For centuries, dogs and humans have shared a special bond. We've seen this bond in books, movies, and real life. There are not many things easier to earn than a dog's love. There are also not many things more valuable than a dog’s love.
However, it can be hard to know for sure how much a dog loves their person, if at all. Dogs don't express their feelings the same way we do, so it's easy to be confused.
Let's look at dog behaviors so that you can recognize signs your dog is showing you to say, "I love you," in their own way.
How Do Dogs Feel Love?
A dog's brain works a little differently than ours. When we feel love, a brain scan can show certain parts of a human brain lighting up. We also produce a chemical called Oxytocin when we feel love for something.
When a dog has positive feelings toward a person, parts of the animal's brain will also light up. The same parts light up on the scan when dogs are given a treat they enjoy. This is how we know the brain activity is positive.
When a dog can smell or see their person (or people), the animal feels an emotional connection to them. The more positive time the dog spends with familiar people, the stronger the dog’s bond becomes.
Signs Your Dog Loves You
A dog's love is pretty easy to notice if you're paying attention. Because they can't talk, they find ways to express the way they feel about their people in other ways. If any of these actions are common for your dog, you can be sure that you have his or her love.
- Your dog seems excited to see you.
As soon as you come through your front door, a loving dog will usually meet you there. He or she will jump around, wag their tail, lick you, or bark happily. Your dog's excitement to see you is an obvious sign of love.
Your dog tries to share with you.
To show you they love you, your dog might try to share something special with you. This might be a blanket, a toy, or even a treat. You may notice your dog placing his or her toys beside you or on your lap. They're doing this to tell you that they care enough about you to offer you something precious to them.
Sometimes, sharing can be a dog’s way of asking to spend time with you. If the animal brings you their harness, for example, they might be saying, “Can we go for a walk together?”
This closeness can be different depending on your dog's personality. Sometimes, your dog might take time to cuddle with you, sit beside you to be petted, or lean against you.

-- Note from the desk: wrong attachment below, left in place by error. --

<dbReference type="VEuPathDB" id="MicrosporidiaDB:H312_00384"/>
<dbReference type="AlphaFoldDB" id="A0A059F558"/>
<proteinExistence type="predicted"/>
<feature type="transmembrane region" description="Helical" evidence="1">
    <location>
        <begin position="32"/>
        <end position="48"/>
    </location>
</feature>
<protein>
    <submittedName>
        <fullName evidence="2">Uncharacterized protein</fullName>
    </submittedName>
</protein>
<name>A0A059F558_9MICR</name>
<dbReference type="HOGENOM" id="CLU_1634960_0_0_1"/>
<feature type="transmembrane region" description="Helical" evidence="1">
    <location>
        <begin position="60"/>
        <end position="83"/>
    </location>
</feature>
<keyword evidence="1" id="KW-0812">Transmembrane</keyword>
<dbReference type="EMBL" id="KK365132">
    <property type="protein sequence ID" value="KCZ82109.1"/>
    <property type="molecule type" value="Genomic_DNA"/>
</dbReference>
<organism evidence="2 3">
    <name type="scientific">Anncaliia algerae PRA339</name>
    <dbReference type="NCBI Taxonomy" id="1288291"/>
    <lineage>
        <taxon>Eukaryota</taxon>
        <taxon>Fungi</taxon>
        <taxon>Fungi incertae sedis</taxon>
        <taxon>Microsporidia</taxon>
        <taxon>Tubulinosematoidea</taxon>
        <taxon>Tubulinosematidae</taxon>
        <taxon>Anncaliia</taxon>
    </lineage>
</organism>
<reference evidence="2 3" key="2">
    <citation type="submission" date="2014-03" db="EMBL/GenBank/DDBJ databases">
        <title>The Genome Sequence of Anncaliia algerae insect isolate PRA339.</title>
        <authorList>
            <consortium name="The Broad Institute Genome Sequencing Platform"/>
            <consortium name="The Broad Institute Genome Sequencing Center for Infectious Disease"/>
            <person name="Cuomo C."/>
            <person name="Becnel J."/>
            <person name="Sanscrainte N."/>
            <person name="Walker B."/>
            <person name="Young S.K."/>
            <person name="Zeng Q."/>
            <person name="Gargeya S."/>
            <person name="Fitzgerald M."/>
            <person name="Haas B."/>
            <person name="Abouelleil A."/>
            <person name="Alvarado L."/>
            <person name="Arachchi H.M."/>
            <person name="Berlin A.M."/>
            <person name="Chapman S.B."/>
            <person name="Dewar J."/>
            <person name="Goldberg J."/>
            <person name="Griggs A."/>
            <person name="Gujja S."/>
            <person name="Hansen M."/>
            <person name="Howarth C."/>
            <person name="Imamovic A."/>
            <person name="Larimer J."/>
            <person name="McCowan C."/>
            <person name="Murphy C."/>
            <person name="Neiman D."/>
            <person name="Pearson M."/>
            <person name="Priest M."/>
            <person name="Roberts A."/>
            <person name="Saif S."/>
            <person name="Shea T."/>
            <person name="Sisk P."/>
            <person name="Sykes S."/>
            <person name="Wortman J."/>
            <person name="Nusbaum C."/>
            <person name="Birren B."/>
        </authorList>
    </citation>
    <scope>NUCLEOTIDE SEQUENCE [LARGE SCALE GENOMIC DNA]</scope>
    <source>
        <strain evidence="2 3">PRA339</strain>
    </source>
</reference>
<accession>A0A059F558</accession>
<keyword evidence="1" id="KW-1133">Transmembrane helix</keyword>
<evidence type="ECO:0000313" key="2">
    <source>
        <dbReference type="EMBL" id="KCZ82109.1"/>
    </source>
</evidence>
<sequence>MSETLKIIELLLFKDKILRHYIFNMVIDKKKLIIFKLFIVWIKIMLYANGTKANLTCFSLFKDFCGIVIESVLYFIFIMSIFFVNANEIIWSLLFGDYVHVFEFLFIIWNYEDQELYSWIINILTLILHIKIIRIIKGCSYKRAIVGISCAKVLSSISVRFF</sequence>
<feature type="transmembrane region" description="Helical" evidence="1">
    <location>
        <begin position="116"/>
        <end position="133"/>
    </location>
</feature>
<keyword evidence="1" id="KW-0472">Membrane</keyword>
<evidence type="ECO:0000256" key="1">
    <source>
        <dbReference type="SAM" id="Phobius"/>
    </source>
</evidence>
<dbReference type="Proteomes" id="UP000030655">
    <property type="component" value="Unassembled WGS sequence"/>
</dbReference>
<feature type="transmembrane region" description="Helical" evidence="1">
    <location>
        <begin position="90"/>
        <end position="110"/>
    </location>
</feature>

Your dog will also make an effort to stay near you. For example, your dog might lie down in the same room as you, or follow you from one room to another.
A dog usually trusts the person they love. Because your dog loves you, he or she will look to you for guidance. If the dog isn't sure about something in the environment, they will stay close to the person they trust. When a dog has to do his or her business outside, the animal will make eye contact with the person they trust.
Making eye contact while going to the bathroom is basically your dog telling you, "I trust you, so keep an eye on me."
On the same topic, your dog will try to repay the favor by keeping an eye out for you while you're in the bathroom.
Your dog watches over you.
No matter what you're doing at home, a loving dog might try to keep an eye out for you. He or she might follow you around the house in some situations. Other times, your dog might watch you from a distance just to make sure you're doing well.
Even if your dog is small, an animal who loves you will usually try to protect you when they think danger is near. This duty might include barking when there’s a knock at the door or standing between you and everyone else. When trying to keep you safe, there is nothing that will stop a loving dog.
Now that you know your dog loves you dearly, you probably want to show your animal friend that the feeling is mutual. To express your feelings in a way your dog understands, do things your pet enjoys. Put on your dog’s harness and take him for a walk. Let him play at your local dog park, or give him a treat and belly rubs to say, “I love you, too.”
Rover, Pet WebMD, Insider, VCA Hospitals